“Geelani was peeved with his associate Abdullah Geelani for his influence to get close to the power corridors,” a source said.

Geelani, who has been a three-time member of the Jammu and Kashmir Assembly, said, “The activities of these representatives were limited now to seeking access to assemblies and ministries for joining the government there (PoK). Some members were expelled while others started holding their own meetings. These activities were endorsed by you (constituents) by holding a meeting here to ratify their decisions,” he said in his letter.

He referred to inaction by the Hurriyat members post the abrogation of the special status of Jammu and Kashmir, and the division of the erstwhile state into two Union territories.

Geelani, who was a founding member of the undivided Hurriyat Conference, broke away in 2003 after he faced opposition from other factions for adopting a moderate approach.

Geelani joined the socio-religious Jamaat-e-Islami as a young boy and contested assembly elections from his native Sopore in north Kashmir’s Baramulla district in the 1970s. He founded a separatist movement two decades later in the 1990s.

India bans 59 China-linked apps

Amid tension brewing since the violent clashes between Indian and Chinese forces in the Galwan Valley, India banned 59 apps with Chinese links including popular short video platform TikTok.

Other popular apps in one of the biggest sweeps against Chinese tech companies include SHAREIt, Cam Scanner, Helo, Likee, UC Browser, and WeChat, as well as apps from Xiaomi, India’s number one smartphone brand in terms of market share.

In its order, the Ministry of Electronics and Information Technolgy stated that the 59 apps to be banned “engaged in activities which is prejudicial to sovereignty and integrity of India, defence of India, security of state and public order.” And despite the ban being aimed squarely at China, the official press release mentions no particular country. The announcement cites reports from various sources” that the apps were “stealing and surreptitiously transmitting users’ data” to unauthorised servers outside India. The ministry expressed concern over the compilation, mining and profiling of this data by “elements hostile to national security”.

The decision to ban these apps comes amid a strong anti-China sentiment in the country as social media and WhatsApp groups are flooded with campaigns encouraging Indians to boycott Chinese products, and specifically, to uninstall Chinese apps.

The biggest impact of the ban will be felt by the social media app, Tik-Tok, which has over 100 million active users in the country. It’s parent company ByteDance has over 500 employees in India – one of its biggest markets – with plans to double that head count this year. Being at the receiving end of bans isn’t new for the popular app, however. Last year Tik-Tok was banned for three weeks by the Madras High Court following a petition alleging that the app, which is popular among teenagers, was being used to spread pornographic content. TikTok was the number one trending topic on Twitter on Monday night shortly after the ban was announced.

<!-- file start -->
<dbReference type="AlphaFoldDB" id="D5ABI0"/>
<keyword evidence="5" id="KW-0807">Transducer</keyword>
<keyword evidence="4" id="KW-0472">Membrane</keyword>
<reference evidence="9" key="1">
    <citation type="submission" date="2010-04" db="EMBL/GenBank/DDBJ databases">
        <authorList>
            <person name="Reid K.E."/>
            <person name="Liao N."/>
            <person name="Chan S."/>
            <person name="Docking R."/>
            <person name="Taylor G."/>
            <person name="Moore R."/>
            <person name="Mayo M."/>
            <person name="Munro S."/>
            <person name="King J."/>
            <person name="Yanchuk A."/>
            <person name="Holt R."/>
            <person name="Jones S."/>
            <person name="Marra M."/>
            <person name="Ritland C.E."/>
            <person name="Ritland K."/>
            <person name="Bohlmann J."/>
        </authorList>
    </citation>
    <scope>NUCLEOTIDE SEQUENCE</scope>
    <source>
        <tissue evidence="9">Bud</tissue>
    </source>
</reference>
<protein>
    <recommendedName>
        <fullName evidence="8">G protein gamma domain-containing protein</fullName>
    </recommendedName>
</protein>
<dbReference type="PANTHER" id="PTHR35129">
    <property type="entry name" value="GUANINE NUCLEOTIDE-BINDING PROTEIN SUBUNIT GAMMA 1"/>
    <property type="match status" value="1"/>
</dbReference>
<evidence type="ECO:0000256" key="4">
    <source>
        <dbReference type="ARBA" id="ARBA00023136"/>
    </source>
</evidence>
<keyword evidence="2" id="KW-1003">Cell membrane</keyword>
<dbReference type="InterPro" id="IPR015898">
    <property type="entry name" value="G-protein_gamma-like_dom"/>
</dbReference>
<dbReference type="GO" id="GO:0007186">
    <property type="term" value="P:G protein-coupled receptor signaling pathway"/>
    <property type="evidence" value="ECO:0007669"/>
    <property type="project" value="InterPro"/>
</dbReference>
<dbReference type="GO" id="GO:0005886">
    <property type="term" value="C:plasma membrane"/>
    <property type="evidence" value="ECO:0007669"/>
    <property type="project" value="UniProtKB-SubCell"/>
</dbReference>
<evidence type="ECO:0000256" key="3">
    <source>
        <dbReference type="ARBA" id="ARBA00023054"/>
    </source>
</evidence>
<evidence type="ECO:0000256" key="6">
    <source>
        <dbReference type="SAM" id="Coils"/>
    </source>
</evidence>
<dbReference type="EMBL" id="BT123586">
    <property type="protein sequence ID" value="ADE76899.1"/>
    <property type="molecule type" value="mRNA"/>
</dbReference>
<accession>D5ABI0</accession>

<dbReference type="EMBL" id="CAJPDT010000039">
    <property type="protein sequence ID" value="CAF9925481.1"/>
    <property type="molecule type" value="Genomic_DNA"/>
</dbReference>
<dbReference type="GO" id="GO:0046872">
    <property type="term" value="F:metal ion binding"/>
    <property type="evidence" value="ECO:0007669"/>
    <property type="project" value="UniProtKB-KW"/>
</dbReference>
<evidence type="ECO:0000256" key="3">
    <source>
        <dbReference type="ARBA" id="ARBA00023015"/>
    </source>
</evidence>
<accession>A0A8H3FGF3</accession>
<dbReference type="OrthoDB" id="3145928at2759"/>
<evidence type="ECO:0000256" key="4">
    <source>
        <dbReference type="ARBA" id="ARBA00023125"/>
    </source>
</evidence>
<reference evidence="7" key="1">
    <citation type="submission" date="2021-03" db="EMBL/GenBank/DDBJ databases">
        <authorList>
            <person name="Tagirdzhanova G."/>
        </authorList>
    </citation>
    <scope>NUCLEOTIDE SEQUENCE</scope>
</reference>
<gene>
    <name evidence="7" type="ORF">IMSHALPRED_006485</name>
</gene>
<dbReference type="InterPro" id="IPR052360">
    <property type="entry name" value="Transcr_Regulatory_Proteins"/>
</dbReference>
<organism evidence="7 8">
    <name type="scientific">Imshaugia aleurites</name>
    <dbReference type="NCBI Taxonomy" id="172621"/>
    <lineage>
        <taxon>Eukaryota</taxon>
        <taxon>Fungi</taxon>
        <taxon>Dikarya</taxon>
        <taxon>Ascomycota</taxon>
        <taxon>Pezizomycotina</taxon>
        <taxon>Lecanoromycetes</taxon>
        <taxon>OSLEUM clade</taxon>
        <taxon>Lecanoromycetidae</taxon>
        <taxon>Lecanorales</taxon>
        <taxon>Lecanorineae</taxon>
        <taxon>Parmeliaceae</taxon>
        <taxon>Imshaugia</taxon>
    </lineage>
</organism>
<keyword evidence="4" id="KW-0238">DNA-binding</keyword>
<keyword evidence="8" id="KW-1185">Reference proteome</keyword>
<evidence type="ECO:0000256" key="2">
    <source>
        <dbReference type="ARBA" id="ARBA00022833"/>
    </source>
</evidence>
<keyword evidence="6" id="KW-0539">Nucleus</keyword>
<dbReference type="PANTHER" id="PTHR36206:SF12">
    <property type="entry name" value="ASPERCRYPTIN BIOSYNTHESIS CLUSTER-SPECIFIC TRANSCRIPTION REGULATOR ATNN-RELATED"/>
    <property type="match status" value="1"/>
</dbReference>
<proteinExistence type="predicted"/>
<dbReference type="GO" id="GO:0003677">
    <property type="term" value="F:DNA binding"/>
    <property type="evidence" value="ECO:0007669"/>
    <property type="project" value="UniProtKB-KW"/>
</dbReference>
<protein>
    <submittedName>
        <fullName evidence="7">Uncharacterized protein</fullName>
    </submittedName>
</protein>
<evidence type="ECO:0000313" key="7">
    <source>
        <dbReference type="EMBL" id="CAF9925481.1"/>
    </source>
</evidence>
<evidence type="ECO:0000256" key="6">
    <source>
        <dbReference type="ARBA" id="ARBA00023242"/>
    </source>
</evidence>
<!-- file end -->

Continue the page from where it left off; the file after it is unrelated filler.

Another trending app was PUBG Mobile (PlayerUnknown’s Battlegrounds), but for different reasons. Also developed in China by Tencent, the popular mobile game has been spared the ban, at least for now. 


Befitting reply given to those who cast evil eye on Ladakh: Modi

Prime Minister Narendra Modi asserted that India has given a befitting reply to those who cast an evil eye on its territory in Ladakh. Modi said that while the country honours the spirit of friendship, it is also capable of giving an appropriate response to any adversary.

Paying tributes to the 20 army men killed in the violent standoff with China's People’s Liberation Army earlier this month, Modi also said that India’s brave soldiers have shown that they will not allow the nation’s pride to be hurt.

The prime minister’s strong words on his monthly ‘Mann ki Baat’ broadcast came amid a standoff between Indian and Chinese armies in eastern Ladakh, with the opposition Congress constantly attacking the central government over the issue.

“Those who cast an evil eye on Indian soil in Ladakh have got a befitting response. India honours the spirit of friendship. It is also capable of giving an appropriate response to any adversary, without shying away,” he said in his address without mentioning China.

The prime minister also made a vigorous push for the use of locally-made products. He said “vocal for local” is also a way to strengthen the country and to serve it.

Modi also referred to a woman from Assam who wrote that she has resolved to buy only local products after watching what happened in east Ladakh. “I am receiving messages on these lines from every corner of the country,” he said.

There have been calls for boycotting Chinese products in the wake of the Ladakh incident.